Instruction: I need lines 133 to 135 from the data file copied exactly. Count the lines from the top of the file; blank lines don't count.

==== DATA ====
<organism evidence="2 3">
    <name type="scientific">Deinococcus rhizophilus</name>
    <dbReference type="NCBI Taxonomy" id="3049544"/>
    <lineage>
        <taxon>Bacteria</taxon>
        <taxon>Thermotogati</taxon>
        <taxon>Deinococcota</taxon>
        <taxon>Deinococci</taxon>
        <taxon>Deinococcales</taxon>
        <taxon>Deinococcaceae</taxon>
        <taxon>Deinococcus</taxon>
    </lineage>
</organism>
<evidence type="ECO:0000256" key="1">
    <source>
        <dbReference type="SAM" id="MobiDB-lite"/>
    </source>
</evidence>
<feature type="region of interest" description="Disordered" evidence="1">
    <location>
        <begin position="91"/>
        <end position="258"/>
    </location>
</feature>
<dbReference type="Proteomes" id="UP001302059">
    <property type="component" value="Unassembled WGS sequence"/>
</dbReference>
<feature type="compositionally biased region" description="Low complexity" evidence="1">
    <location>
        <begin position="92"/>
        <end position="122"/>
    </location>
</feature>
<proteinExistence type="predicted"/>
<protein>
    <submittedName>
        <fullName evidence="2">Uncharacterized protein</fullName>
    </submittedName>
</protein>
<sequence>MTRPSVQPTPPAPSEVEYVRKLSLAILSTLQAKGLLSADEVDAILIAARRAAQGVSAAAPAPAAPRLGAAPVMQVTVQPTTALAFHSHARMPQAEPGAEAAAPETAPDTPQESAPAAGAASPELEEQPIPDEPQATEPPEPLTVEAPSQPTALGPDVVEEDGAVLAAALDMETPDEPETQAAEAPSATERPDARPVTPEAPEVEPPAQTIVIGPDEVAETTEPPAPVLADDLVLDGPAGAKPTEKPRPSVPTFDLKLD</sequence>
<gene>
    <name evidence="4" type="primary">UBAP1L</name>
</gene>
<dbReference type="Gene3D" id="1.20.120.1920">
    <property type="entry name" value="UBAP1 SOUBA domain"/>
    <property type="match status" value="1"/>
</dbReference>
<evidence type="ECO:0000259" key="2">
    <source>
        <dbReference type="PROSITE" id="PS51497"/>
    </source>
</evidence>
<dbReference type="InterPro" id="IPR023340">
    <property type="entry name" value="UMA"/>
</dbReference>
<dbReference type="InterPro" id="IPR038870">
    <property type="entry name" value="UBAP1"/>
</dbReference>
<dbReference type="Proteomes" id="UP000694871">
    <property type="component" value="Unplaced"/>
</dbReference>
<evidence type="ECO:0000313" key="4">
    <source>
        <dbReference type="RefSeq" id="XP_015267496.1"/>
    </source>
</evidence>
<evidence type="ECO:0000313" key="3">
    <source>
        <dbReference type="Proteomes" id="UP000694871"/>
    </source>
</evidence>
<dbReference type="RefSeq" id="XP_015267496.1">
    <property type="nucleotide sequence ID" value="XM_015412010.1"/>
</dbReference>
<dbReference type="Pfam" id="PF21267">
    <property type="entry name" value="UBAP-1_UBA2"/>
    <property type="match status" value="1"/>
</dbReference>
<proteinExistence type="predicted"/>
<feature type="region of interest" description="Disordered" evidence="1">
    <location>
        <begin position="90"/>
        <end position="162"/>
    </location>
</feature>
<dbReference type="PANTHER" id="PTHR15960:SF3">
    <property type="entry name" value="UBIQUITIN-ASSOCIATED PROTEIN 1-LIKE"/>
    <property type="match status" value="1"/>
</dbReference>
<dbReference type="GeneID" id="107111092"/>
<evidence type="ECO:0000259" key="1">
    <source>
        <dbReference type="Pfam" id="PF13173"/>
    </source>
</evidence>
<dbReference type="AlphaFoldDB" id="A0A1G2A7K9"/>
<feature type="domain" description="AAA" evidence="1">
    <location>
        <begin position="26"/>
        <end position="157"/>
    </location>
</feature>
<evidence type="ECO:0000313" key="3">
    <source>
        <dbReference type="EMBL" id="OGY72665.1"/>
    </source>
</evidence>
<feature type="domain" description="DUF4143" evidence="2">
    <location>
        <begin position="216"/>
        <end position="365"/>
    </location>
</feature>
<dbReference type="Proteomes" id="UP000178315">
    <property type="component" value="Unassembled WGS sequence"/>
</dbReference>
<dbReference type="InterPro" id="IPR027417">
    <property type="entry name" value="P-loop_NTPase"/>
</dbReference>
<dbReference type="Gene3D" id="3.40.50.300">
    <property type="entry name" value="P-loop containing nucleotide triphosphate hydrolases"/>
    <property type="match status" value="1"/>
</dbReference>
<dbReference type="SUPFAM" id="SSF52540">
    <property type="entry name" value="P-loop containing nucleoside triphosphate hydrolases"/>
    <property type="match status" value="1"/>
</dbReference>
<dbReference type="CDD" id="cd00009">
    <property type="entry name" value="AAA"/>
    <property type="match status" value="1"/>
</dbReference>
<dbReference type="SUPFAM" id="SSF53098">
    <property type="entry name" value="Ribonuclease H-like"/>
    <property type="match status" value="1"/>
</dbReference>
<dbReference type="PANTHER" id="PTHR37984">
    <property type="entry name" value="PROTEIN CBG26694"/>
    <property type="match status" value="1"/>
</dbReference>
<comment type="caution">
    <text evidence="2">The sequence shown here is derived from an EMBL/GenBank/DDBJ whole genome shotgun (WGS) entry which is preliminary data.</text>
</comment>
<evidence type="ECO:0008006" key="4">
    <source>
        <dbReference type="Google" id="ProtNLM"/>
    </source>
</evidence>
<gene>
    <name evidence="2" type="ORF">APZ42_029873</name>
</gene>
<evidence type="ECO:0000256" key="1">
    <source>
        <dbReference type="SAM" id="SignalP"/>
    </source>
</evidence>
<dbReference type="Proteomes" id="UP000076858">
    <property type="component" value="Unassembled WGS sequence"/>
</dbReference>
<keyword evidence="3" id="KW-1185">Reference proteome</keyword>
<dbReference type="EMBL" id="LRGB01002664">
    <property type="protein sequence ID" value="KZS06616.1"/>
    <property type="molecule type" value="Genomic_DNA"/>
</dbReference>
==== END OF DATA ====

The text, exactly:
    <property type="entry name" value="Ribonuclease H-like"/>
    <property type="match status" value="1"/>
</dbReference>